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India releases pictures of nuclear tests

May 17, 1998
Web posted at: 2:22 p.m. EDT (1822 GMT)
First pictures of the underground nuclear tests  

NEW DELHI, India (CNN) -- India on Sunday released pictures of the five nuclear tests it conducted last week, showing the arid desert sites where the underground explosions took place.

Called the Shakti (power) campaign, it involved two big explosions, including a thermonuclear "hydrogen bomb" explosion, and three smaller blasts involving a nuclear yield of below one kiloton.

Top scientists who led the program addressed a news conference, where the government released photographs and showed a video of the blasts as well as providing scientific details of the tests.

The video footage shook violently during the main explosion.

The first blast involved a yield of 12 kilotons, and the second, a thermonuclear device, 43 kilotons, (almost three times more powerful than the bomb dropped on Hiroshima) the government said in a statement.

The three others had a yield of less than one kiloton.

The first three were exploded on May 11 and the other two tested on May 13 in the Pokhran range of the northwestern state of Rajasthan, some 600 km (360 miles) from the state capital, Jaipur.

Village near where the nuclear tests were conducted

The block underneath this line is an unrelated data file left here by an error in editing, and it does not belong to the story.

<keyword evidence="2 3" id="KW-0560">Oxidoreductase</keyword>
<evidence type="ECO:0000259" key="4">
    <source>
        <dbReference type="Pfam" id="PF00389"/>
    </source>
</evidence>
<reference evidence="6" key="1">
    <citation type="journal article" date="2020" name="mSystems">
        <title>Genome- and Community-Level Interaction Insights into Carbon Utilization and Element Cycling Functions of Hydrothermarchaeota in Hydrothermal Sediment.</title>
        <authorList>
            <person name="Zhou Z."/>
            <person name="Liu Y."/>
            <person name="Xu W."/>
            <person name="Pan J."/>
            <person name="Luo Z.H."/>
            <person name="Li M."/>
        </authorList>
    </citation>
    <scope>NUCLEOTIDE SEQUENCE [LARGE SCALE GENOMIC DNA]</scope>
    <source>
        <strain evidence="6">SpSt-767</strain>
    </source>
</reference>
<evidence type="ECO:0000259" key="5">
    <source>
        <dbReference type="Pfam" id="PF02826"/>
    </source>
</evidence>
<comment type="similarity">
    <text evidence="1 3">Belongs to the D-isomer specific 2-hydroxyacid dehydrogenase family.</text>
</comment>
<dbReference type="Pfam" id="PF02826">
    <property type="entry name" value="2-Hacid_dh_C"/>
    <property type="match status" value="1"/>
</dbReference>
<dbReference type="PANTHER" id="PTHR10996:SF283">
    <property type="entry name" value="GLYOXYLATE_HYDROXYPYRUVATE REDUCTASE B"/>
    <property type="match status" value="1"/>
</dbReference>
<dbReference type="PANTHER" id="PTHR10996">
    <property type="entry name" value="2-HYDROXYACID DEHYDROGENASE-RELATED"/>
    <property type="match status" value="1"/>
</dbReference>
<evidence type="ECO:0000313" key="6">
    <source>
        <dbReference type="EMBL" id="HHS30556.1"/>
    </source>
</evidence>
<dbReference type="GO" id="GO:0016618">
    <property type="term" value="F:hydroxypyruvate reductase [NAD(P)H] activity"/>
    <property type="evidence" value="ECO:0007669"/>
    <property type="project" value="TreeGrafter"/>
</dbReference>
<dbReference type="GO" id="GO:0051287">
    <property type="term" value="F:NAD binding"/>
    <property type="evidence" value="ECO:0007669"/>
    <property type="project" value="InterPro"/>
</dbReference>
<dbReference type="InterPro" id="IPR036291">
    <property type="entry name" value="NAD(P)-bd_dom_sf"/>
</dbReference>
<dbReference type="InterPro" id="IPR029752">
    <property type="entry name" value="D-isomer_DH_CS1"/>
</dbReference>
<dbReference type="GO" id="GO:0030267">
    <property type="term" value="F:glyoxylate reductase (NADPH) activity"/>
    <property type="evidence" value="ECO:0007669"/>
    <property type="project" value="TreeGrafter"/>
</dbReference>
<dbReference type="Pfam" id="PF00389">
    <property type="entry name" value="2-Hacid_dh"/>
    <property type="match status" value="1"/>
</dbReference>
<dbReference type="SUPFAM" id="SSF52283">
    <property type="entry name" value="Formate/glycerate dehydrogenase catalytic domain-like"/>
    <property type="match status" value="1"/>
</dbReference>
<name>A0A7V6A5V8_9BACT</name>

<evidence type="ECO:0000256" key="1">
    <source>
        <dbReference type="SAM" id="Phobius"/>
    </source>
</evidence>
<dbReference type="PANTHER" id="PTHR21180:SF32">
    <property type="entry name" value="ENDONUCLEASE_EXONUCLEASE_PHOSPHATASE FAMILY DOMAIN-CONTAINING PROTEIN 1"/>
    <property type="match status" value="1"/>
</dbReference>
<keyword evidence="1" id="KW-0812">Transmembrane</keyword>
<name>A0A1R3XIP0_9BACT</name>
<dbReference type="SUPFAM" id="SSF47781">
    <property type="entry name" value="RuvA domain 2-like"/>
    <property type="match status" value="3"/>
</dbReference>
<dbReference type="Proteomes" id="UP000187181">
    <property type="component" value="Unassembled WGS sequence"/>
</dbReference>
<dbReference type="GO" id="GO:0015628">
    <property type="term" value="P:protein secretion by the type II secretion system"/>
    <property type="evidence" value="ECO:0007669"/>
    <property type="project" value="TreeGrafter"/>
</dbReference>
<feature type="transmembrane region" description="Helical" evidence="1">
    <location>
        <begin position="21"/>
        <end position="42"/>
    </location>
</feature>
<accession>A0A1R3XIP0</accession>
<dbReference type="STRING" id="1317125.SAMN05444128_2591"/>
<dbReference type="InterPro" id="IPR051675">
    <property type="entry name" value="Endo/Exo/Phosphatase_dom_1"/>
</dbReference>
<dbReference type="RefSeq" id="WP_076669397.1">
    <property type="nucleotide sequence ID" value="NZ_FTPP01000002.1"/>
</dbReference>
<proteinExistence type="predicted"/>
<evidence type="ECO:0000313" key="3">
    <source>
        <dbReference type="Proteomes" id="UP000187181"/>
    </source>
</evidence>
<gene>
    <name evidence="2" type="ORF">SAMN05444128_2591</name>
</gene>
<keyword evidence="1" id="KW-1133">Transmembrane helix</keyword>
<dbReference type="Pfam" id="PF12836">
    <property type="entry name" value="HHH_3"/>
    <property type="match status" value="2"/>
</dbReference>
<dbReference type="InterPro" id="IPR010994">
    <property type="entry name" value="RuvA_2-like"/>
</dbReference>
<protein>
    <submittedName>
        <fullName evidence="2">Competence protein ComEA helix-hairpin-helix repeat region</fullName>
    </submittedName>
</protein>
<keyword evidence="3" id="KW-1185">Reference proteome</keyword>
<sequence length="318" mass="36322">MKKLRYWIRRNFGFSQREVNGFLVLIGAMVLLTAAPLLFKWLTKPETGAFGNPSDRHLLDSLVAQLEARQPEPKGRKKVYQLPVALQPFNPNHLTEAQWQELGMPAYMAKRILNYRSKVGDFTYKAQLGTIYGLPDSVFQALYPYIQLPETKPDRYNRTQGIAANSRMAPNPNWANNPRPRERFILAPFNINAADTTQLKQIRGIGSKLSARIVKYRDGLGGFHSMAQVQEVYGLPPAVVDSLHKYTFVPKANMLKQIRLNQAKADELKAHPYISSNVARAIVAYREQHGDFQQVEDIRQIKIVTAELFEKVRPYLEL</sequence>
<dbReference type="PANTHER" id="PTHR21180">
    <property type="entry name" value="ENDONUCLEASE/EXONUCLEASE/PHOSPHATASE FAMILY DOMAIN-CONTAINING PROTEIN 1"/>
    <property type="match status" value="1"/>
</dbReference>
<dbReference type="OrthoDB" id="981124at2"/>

A photo taken after the first blast showed crater-like slopes formed by the explosion in a vast stretch of rocky land dotted with bushes and surrounded by debris consisting of iron rods and tanks.

The second one, the biggest blast, was at a site one km (0.6 mile) away, and showed a few shrubs and metallic debris piled up on a sandy stretch.

The third blast site showed a grassy desert patch with debris encircled by a fence. The other two tests were conducted on a sand dune.

"The tests... have provided critical data for the validation of our capability in the design of nuclear weapons of different yields for different applications and different delivery systems," Indian scientists said in a statement.

A defense expert, K. Subrahamanyam, told CNN, "the low yield is usually used for battlefield weapons, missiles and even artillery shells."

The nuclear tests evoked condemnation from Western nations and resulted in economic sanctions from the United States, Japan and Canada.

An India Foreign Ministry official said Saturday that U.S. sanctions alone would cost the Indian economy $1 billion a year.

A.P.J. Abdul Kalam, the scientific adviser to the Defense Minister and head of Department of Atomic Energy and the Defense Research and Development Organization, told a news conference that India's program could not be "throttled" by sanctions.

Residents complain of sickness

Several residents of Khetolai village near the test site complained of nose-bleeds, skin and eye irritation, vomiting and loose bowels since the blasts, the Sunday Statesman newspaper reported.

Local authorities told Reuters last week there had been no complaints. Scientists said there was no harmful radioactivity from the "contained" nuclear tests.

New Delhi Bureau Chief Anita Pratap and Reuters contributed to this report.


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